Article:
October 11 2021
11 Oct 2021
"Polaris," the largest build ever by Rossinavi, has an ice-class hull and hybrid propulsion, but the interior is defined by designer crystals.
Polaris, the brightest star in the constellations, is also known as the Pole Star. It’s an apt name for an ice-class superyacht designed to explore the Polar regions. Even more so when the owners’ desired landscape of frozen tundra is mirrored in the crazy amount of onboard glass and crystal. If Disney princess Elsa ever went to sea, she’d feel at home aboard Polaris.
The 230-foot yacht is the largest new build to emerge from Rossinavi, with an exterior and interior by Enrico Gobbi’s Italian Team for Design. Belowdecks, the yacht features diesel-electric propulsion and structural ice certification on the hull. But when guests set foot on the main aft deck, it’s the 20-foot infinity whirlpool that grabs their attention. Move inside and an indoor waterfall that flows over a back-lit onyx wall in the main salon cements the first impressions.
“The owners are passionate about the use of clear materials,” Valentina Giani, a spokesperson for Rossinavi, told Robb Report, during an in-depth tour in Monaco. She points out a collection of handmade Venetian glass sculptures. “Water is another common theme,” she added, referencing the second onboard waterfall located on the owner’s private terrace.
Large, custom crystal chandeliers made in the Czech Republic hang from ceilings in nearly every room. The cinema located in the middle of the main deck—positioned for optimum sound-proofing—is sectioned off from the rest of the open-plan layout with crystal-covered wall dividers. A glass-fronted wine cellar is a popular addition, neatly disguised behind a backlit onyx screen.
And the central staircase that soars through four decks features a – you guessed it – colossal crystal pendant, strengthened with steel.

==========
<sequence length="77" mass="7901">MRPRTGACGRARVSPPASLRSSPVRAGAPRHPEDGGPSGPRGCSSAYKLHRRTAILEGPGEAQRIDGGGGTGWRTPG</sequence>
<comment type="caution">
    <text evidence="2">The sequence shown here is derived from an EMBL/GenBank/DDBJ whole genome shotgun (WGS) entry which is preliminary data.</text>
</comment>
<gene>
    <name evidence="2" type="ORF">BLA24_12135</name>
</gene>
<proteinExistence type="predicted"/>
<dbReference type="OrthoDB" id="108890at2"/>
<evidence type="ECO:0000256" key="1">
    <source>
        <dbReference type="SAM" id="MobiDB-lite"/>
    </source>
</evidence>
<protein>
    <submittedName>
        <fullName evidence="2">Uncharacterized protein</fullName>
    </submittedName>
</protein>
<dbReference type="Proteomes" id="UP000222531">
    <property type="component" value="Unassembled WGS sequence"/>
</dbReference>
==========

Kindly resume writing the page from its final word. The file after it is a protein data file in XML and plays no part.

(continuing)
“The crystal-armored cinema wall was inspired by a joint trip we took together to the Baccarat hotel in New York, which features crystal cladding on the exterior of the building,” said Enrico Gobbi. “And the crystal stairwell lighting feature has been designed to create movement in all the lobbies to avoid a banal vertical chandelier. The large rings produce light scenes that are unique to crystal.”
Natural stones are combined with different marbles in each cabin. Intricate woven Carrera marble tiling is paired with pops of accent colors, vivid artwork and Murano glass mosaics. Underfoot, wood flooring features bronze inlays. On board Polaris, artisanal craftsmanship rules, from the master bathroom taps to bespoke wardrobe handles. Outdoors, loose furniture by Paolo Lenti and Summit add a chic touch.
Commissioned by a client whose previous yacht also went under the same name, Polaris was completed earlier this year and delivered to her owner in the spring. One of the owner’s key requests was to move the formal dining table outside, and shelter it with a heated cover. That design nods to a growing trend for casual, three-season alfresco living among yacht owners. But it also formed part of a wider owner’s brief to move away from traditional yacht layouts.
“For the owner, privacy is important,” said Gobbi. “He loves high decks and the higher panoramic views it affords, rather than being close to the sea. The upper deck is elevated enough that no one can see inside the master cabin.”
The owner also requested a supersized spa, characterized by an opening into the sea. “It’s not positioned in the traditional position aft but forward, with a side view to ensure privacy,” says Gobbi.
The lower deck wellness center includes a gym, sauna, hammam, massage room and yoga area, a Zen space for guests to return to after a day spent in harsh climates.
Consideration has also been given to guests’ exploration away from the mothership. A supersized tender garage accommodates up to six jet skis and two tenders, including a 33-foot full-custom limousine with styling that echoes the yacht.
“Facilitating the yachting lifestyle was central to the owner’s brief,” said Gobbi. “He did not want a floating villa, but large panoramic views and placing the observation lounge on his private deck were important details.”
A slender exterior design was the final determining factor. “The superstructure is not huge because Polaris was built to cruise all the seas of the world,” says Gobbi. “And that’s what the owner intends to do.”